Thursday, June 18, 2015

[PaleoMammalogy • 2015] Mystacina miocenalis • Miocene Fossils Reveal Ancient Roots for New Zealand’s Endemic Mystacina (Chiroptera) and Its Rainforest Habitat

[upper] Lesser short-tailed Bat Mystacina tuberculata foraging on South Island, New Zealand
[lower right] Greater short-tailed Bat Mystacina robusta
[lower left] Fig 2. Upper teeth of extinct and extant mystacinid species.
AB, Mystacina miocenalis sp. nov., St Bathans, Central Otago, New Zealand; Early Miocene. A, holotype, CM2013.18.381, right M1. B, paratype, MNZ S.52355, left M2.
CD, Mystacina tuberculata, Predator Cave, Takaka Hill, Nelson, NZ; Holocene. NMNZ S.32400. C, left M1. D, left M2.
E, Mystacina robusta, Exhale Air Cave, Ellis Basin, Mt Arthur, Nelson, NZ; Holocene. NMNZ S.35205, left P4-M3.
To scale; bar = 2 mm. doi: 10.1371/journal.pone.0128871

Mystacina tuberculata foraging on South Island, New Zealand.
photo: Rod Morris ||


The New Zealand endemic bat family Mystacinidae comprises just two Recent species referred to a single genus, Mystacina. The family was once more diverse and widespread, with an additional six extinct taxa recorded from Australia and New Zealand. Here, a new mystacinid is described from the early Miocene (19–16 Ma) St Bathans Fauna of Central Otago, South Island, New Zealand. It is the first pre-Pleistocene record of the modern genus and it extends the evolutionary history of Mystacina back at least 16 million years. Extant Mystacina species occupy old-growth rainforest and are semi-terrestrial with an exceptionally broad omnivorous diet. The majority of the plants inhabited, pollinated, dispersed or eaten by modern Mystacina were well-established in southern New Zealand in the early Miocene, based on the fossil record from sites at or near where the bat fossils are found. Similarly, many of the arthropod prey of living Mystacina are recorded as fossils in the same area. Although none of the Miocene plant and arthropod species is extant, most are closely related to modern taxa, demonstrating potentially long-standing ecological associations with Mystacina.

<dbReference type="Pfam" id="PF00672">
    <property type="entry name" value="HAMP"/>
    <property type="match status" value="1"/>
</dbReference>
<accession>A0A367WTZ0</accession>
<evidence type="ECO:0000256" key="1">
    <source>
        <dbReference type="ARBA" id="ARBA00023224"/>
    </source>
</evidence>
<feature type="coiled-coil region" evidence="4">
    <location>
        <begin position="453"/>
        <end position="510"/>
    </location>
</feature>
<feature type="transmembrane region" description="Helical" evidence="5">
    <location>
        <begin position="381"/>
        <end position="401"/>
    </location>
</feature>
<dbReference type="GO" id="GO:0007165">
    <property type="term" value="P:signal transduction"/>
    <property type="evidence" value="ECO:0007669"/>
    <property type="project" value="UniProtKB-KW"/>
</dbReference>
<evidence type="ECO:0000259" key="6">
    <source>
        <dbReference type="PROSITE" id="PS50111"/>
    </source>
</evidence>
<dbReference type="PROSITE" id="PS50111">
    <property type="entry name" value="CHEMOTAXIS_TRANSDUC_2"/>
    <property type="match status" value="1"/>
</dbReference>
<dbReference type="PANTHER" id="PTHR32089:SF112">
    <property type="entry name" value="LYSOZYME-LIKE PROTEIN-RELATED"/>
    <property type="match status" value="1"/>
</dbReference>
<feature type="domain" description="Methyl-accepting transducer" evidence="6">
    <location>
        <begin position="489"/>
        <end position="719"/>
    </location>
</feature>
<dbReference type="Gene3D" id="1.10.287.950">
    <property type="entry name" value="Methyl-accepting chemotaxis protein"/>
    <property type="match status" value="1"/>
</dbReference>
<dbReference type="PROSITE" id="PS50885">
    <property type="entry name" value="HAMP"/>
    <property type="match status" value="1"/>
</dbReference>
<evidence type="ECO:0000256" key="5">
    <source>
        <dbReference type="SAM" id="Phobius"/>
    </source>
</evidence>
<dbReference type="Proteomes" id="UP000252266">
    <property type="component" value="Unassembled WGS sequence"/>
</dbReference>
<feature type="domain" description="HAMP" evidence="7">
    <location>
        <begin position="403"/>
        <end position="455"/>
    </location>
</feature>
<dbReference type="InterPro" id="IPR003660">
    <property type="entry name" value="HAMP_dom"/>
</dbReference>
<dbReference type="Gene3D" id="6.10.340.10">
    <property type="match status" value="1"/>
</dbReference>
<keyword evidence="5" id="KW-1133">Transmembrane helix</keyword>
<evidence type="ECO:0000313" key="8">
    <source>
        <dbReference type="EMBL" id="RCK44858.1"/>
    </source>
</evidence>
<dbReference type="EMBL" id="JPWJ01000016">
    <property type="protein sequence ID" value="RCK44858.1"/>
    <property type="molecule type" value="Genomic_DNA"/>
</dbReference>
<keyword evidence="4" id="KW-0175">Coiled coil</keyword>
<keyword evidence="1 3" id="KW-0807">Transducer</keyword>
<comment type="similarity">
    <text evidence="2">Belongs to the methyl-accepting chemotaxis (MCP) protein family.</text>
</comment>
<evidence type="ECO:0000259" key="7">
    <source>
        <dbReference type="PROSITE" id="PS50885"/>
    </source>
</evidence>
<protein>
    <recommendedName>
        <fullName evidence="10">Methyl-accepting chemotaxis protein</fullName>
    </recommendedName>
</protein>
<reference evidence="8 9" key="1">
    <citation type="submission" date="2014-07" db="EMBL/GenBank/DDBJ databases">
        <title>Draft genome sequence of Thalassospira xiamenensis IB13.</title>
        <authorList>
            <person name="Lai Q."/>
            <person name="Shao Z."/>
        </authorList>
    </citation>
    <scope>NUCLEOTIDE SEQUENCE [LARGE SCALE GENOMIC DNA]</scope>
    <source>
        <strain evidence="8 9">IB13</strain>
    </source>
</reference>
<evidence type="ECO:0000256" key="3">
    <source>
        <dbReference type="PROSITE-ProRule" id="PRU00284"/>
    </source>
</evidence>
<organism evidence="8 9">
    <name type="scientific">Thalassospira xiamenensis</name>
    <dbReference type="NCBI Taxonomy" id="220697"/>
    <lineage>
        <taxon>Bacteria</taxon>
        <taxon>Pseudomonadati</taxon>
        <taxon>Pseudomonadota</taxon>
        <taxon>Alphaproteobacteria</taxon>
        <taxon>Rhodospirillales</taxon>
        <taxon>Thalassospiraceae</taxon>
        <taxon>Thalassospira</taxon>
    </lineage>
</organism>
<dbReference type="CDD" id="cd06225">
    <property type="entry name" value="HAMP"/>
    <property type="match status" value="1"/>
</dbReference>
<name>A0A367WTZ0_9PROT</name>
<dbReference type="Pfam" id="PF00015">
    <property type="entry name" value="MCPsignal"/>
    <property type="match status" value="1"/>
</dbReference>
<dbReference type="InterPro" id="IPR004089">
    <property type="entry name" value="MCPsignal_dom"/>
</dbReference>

Greater short-tailed Bat Mystacina robusta
Illustration: Peter Schouten

Suzanne J. Hand, Daphne E. Lee, Trevor H. Worthy, Michael Archer, Jennifer P. Worthy, Alan J. D. Tennyson, Steven W. Salisbury, R. Paul Scofield, Dallas C. Mildenhall, Elizabeth M. Kennedy, Jon K. Lindqvist. 2015. Miocene Fossils Reveal Ancient Roots for New Zealand’s Endemic Mystacina (Chiroptera) and Its Rainforest Habitat.

Mystacina tuberculata foraging on South Island, New Zealand.
photo: Rod Morris ||

Fossil of huge 'walking' bat discovered in New Zealand
Fossilized remains of a new bat species, which lived 16 million years ago, walked on four limbs and was three times larger than today's average bat, have been discovered in New Zealand.